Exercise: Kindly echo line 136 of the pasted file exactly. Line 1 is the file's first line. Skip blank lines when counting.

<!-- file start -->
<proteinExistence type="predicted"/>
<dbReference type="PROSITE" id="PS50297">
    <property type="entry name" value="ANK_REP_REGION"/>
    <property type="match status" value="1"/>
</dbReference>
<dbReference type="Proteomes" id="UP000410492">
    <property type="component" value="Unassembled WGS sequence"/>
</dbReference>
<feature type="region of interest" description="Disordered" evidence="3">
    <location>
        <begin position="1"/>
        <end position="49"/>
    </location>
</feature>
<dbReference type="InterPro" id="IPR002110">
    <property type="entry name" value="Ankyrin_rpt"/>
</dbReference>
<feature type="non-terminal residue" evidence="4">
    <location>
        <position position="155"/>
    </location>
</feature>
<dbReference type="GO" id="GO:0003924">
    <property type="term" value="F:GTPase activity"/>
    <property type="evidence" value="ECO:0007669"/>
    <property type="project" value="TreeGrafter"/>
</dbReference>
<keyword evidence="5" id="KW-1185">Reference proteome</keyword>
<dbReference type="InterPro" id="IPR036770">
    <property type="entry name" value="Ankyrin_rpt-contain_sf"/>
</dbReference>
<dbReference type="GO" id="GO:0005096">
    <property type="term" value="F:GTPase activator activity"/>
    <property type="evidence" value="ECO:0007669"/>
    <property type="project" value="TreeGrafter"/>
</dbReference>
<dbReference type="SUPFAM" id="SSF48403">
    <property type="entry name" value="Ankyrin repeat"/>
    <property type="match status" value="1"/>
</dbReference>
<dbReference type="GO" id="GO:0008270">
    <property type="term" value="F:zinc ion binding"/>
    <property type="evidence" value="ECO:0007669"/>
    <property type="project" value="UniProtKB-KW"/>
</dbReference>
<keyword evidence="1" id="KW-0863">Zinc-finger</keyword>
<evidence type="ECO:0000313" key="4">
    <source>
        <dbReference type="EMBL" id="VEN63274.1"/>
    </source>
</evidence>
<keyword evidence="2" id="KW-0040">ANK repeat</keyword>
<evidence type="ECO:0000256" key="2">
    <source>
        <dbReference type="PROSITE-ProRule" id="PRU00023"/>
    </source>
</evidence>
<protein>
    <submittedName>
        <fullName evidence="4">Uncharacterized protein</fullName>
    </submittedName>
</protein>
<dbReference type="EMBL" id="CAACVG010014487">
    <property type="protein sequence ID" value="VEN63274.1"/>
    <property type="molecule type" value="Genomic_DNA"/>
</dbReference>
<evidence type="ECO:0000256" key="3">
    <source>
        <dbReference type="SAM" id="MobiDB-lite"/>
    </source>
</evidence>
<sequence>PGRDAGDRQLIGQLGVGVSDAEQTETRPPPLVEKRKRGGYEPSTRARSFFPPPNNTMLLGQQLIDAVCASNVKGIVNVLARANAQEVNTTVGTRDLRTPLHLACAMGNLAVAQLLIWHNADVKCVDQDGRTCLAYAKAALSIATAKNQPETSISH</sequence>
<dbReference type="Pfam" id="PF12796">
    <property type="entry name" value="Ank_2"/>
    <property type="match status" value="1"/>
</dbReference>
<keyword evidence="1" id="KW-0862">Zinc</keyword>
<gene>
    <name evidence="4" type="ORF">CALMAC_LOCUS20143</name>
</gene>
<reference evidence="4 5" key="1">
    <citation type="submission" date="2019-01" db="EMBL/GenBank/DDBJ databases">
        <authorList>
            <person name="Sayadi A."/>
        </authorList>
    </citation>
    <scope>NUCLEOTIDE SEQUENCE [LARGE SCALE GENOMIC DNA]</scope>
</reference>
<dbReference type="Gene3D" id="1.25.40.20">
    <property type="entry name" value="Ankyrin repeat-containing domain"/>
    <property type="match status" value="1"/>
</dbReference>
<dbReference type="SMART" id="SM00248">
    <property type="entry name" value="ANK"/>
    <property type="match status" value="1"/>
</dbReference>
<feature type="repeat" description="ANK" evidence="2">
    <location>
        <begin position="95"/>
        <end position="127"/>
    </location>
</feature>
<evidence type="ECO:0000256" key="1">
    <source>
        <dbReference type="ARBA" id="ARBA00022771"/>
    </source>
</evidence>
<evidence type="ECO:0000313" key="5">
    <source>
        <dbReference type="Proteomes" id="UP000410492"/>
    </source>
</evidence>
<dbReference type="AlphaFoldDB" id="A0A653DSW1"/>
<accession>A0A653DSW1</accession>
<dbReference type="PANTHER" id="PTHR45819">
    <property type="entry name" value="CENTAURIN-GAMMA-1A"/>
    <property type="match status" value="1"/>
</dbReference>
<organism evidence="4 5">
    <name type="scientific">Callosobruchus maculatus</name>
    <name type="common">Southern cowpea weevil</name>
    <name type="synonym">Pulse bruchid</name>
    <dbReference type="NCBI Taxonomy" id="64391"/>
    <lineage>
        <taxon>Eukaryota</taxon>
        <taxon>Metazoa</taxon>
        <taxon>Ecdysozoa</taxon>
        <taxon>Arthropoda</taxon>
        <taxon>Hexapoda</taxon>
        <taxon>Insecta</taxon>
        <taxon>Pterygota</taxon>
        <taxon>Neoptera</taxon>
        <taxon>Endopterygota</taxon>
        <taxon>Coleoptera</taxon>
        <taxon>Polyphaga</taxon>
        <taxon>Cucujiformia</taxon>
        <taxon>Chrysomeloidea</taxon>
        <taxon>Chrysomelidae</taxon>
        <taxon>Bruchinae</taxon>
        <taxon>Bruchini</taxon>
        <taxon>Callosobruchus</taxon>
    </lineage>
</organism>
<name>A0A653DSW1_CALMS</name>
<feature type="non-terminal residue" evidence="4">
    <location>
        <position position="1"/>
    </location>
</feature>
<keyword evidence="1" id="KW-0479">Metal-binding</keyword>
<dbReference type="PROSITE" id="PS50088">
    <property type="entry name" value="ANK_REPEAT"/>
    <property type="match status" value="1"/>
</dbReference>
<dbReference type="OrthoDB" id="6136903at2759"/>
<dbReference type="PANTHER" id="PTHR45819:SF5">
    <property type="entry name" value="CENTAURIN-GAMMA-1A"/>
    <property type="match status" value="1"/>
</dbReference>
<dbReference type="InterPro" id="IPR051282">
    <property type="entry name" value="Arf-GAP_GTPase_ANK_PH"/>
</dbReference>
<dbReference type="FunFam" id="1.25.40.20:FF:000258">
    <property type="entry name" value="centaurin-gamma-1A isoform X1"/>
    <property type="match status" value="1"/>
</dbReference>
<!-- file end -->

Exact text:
        <taxon>Cucujiformia</taxon>